Seen here: 8”×10” Ron Haviv print
Seen here: 8”×10” Maggie Steber print
Seen here: 8”×10” Ashley Gilbertson print
Seen here: Box set featuring all 28 images.
Seen here: 8”×10” Tomas Van Houtryve print
Seen here: 8”×10” Antonin Kratochvil print
For the special price of US$100, each specially editioned 8”×10” photograph is hand-signed by the photographer. Printed on Fuji Crystal Archive museum grade C-Type paper at New York City’s top photographic lab, these images are beautifully backed and sleeved in fully archival materials. Each print is embossed with the VII logo and comes with a certificate of authenticity printed on museum grade acid-free paper.
In addition, VII is offering a beautiful box set of all 28 images. Prints will be presented in a walnut slip-case, hand made by an artisan in Glasgow, Scotland, with the VII logo engraved on the front panel.
The cost of a box set is US$2000.
All prints will be sent using United States Postal Service via certified mail and will take between three to four weeks from the end of the sale to arrive.
The sale begins on November 20, 2017 at 12:00 PM EST and concludes on November 30, 2017 at 12:00 PM EST.
The VIIxHRW print sale is now over.
Fifty percent of proceeds will be donated to Human Rights Watch in order to assist them in their important work promoting and protecting human rights worldwide. Proceeds that remain with VII Photo are used to advance the work of photographers focusing on social issues globally and furthering the agency’s core mission: truth and justice.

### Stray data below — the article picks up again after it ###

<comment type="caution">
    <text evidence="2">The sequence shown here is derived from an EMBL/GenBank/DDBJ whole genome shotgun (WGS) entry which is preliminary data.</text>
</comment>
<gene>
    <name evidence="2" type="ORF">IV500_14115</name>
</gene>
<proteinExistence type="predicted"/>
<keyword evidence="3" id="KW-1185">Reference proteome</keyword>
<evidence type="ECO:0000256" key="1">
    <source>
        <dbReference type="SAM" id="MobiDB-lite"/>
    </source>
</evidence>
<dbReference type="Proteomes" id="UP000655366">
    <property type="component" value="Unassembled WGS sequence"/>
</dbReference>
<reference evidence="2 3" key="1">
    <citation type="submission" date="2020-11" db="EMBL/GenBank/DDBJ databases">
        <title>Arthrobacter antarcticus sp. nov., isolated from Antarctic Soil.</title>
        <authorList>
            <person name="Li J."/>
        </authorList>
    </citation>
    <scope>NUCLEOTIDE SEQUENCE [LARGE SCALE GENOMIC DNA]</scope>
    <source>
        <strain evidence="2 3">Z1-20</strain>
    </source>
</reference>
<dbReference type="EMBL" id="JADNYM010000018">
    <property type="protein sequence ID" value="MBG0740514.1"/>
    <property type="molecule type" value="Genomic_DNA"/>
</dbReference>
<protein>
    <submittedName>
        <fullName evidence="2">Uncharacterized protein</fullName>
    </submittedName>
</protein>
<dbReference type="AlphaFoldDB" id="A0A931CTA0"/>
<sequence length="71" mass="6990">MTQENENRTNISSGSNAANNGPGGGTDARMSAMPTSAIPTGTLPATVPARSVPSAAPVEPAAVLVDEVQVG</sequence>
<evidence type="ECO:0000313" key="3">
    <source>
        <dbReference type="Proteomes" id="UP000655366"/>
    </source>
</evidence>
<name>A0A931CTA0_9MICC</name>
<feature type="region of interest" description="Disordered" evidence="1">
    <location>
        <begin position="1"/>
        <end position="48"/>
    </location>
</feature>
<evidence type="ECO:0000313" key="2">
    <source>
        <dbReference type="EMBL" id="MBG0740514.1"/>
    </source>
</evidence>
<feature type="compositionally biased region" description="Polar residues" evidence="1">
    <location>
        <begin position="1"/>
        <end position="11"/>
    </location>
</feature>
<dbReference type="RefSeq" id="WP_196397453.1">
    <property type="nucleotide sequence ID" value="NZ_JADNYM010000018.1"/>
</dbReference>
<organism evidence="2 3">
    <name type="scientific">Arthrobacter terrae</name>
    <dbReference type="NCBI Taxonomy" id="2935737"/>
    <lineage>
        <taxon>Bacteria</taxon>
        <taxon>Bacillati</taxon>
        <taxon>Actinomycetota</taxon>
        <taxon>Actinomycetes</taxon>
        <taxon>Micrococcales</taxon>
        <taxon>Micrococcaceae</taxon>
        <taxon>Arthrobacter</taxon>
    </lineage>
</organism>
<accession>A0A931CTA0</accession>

Please keep in mind that these remarkable images will not be offered again by our photographers in a VII print sale. There will not be another chance to own one of these important images at this price.
VII is a storied photo agency founded a few days before 9/11 to challenge the convergence in the photography business when the trend for giant companies swallowing smaller independent agencies started. VII went small and photographer-owned, believing in the power and energy of collective effort when everyone else seemed to be going big and corporate. VII remains a disruptive and innovative business unafraid to swim against the prevailing currents.
VII has turned its gaze far from the frontline of its foundation. It has earned a reputation for uncompromising photography immersed in the great issues of today. VII photographers and filmmakers are as likely to be found focusing on race, gender and identity as they are on migration or conflict. Amplifying local voices and addressing the complex political, environmental, and social questions facing families everywhere, VII places great value in the power of images to tell important stories. The members of VII are motivated by issues and are proud to elevate those issues above the cult of the image or the cult of the photographer.
Human Rights Watch is a nonprofit, nongovernmental human rights organization made up of roughly 400 staff members around the globe. Its staff consists of human rights professionals including country experts, lawyers, journalists, and academics of diverse backgrounds and nationalities. Established in 1978, Human Rights Watch is known for its accurate fact-finding, impartial reporting, effective use of media, and targeted advocacy, often in partnership with local human rights groups. Each year, Human Rights Watch publishes more than 100 reports and briefings on human rights conditions in some 90 countries, generating extensive coverage in local and international media. With the leverage this brings, Human Rights Watch meets with governments, the United Nations, regional groups like the African Union and the European Union, financial institutions, and corporations to press for changes in policy and practice that promote human rights and justice around the world.
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